Thousands of parents in the UK are making a common safety mistake with their child’s car seat and breaking the law in the process, a new study suggests.
Children must use a child car seat until they’re 12 years old or 135 centimetres tall, whichever comes first, according to UK law. They must be properly strapped in to this seat and the penalty for driving a child without having a proper seatbelt or child seat in place is a maximum of £500.
Yet, busy parents are skipping the vital step of strapping their children in.
Children aged between two and eight are most likely to have been driven unrestrained, according to the research by Co-op Insurance. Parents of children aged five are more likely than any other group to have not belted their children in with just over one fifth (22 per cent) of parents, who admit to doing this, with children of this age.
In the study of 2,000 parents with children under 12, running late or making shorter journeys was been blamed by over a tenth (13.4 per cent) of parents for not strapping their children into their vehicles properly.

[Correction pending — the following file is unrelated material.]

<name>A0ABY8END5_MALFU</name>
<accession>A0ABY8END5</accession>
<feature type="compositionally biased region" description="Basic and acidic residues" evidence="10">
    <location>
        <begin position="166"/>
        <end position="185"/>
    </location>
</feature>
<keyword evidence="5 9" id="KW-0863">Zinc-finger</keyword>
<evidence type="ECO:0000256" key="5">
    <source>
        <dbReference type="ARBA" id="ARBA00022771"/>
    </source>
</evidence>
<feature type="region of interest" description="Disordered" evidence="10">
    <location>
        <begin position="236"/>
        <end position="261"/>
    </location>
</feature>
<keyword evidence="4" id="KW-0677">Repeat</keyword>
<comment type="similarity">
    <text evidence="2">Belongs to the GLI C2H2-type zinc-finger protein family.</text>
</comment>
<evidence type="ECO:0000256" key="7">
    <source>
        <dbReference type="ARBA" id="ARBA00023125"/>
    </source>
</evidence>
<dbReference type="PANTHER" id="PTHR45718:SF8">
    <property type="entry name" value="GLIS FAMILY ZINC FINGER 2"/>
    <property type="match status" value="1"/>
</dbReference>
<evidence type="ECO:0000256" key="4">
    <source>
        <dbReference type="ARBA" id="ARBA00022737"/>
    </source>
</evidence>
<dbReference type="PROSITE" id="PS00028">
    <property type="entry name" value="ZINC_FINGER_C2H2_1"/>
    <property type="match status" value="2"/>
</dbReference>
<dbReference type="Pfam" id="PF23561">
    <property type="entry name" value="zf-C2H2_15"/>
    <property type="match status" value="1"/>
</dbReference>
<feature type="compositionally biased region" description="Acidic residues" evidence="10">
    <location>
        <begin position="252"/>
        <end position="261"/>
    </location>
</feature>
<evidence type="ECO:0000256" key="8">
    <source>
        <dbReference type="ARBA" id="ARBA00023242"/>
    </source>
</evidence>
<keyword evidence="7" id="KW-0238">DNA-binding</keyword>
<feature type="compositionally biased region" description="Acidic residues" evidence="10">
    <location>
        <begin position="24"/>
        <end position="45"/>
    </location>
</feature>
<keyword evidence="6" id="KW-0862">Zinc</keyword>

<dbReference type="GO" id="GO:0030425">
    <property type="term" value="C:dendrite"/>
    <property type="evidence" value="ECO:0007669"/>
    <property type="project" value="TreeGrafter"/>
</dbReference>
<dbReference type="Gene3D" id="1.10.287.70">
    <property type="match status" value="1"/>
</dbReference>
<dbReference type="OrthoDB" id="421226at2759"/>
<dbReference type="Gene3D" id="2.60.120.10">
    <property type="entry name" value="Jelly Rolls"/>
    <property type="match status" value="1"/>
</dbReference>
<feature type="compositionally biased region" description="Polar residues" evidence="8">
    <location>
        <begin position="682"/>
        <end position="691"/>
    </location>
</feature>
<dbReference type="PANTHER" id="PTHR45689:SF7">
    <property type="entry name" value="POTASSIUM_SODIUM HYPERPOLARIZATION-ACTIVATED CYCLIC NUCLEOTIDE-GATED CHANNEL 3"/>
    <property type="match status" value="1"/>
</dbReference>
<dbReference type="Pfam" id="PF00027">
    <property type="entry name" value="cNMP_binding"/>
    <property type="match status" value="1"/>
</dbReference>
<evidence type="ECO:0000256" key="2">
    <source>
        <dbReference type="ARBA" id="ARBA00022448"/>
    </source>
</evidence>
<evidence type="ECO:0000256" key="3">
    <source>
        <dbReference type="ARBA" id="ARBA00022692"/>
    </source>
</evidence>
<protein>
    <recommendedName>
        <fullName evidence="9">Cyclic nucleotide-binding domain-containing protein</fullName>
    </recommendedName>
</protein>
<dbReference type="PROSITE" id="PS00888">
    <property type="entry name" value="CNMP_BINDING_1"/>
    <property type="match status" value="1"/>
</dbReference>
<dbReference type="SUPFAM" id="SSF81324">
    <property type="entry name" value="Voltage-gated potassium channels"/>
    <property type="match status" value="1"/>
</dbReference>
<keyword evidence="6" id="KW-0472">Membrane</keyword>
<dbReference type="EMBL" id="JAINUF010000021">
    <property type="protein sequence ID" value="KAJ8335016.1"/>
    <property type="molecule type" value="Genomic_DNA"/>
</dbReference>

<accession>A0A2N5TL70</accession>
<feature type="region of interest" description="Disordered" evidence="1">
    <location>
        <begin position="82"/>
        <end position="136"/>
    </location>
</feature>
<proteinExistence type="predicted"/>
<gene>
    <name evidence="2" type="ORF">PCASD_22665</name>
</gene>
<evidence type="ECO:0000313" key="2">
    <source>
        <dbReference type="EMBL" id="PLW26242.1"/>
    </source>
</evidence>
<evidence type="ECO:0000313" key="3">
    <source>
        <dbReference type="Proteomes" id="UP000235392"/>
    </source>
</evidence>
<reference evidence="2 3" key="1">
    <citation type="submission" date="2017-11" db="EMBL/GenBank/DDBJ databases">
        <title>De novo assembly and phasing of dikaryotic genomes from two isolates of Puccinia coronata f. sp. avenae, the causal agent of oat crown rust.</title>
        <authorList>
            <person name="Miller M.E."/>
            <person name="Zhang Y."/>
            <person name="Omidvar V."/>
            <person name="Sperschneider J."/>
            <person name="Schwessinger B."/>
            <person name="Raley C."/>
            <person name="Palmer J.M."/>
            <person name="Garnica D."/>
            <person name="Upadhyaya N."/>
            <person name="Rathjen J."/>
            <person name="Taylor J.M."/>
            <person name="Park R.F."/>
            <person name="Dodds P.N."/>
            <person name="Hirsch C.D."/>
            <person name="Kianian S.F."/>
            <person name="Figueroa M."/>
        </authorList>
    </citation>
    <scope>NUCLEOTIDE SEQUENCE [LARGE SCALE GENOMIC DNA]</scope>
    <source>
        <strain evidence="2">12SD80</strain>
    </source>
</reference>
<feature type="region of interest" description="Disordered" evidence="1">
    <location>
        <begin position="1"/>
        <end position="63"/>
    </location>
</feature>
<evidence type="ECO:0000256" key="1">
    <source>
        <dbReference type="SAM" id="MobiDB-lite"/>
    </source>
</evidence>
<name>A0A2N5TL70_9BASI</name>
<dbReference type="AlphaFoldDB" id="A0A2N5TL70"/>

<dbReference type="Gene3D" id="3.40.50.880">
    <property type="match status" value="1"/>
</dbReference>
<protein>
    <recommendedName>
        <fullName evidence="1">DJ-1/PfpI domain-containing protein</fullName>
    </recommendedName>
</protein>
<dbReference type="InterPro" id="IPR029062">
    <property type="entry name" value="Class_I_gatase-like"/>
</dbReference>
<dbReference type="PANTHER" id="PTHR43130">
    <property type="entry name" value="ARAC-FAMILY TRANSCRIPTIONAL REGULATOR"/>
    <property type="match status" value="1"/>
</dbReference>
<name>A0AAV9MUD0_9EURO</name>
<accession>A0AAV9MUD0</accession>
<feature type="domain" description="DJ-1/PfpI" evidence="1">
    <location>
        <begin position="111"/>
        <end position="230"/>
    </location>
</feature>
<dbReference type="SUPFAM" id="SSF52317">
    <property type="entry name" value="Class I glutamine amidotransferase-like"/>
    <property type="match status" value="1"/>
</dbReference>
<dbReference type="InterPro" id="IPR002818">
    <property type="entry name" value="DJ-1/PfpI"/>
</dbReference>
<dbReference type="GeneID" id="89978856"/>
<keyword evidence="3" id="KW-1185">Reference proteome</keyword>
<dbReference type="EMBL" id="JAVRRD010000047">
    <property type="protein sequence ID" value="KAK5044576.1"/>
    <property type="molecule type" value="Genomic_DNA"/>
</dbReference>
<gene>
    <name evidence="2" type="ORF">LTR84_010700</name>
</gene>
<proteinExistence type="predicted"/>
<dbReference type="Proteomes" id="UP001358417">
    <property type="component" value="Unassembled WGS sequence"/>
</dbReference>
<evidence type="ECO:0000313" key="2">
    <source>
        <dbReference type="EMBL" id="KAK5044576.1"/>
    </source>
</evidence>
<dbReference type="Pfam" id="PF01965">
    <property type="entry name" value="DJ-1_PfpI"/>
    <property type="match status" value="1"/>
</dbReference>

More parents in London (22 per cent) admit to driving their children without the correct restraints in place than any other region. Meanwhile parents in Scotland are most safety conscious with only six per cent admitting to not strapping their children in when they were running late or making a short journey.
This finding is particularly worrying as 11 per cent of parents say they have had a bump in their car because they have been distracted by the child. Despite this, 94 per cent of parents believe they are safe or very safe when they get behind the wheel with their children in the car.
However, it isn’t only parents who are taking risks with their own children; 13 per cent of parent drivers admit to driving other people’s children without the proper seats or restraints in place. Again, this is more likely to happen in London than any other UK region, with 23 per cent of parents admitting to it there.
Nick Ansley, head of motor insurance at Co-op, said: “Child car seats and seat belts are there to keep people as safe as possible. If the worst was to happen and a vehicle was involved in a collision with children not belted in, then the consequences are likely to be much more serious than if a child was strapped in.
“Whilst there is no doubt that parents are simply trying to buy some time in their already manic schedules by sometimes not belting children in properly on short journeys, we are urging parents to ‘buy back’ some of their time at another point in the day – when the stakes aren’t too high.”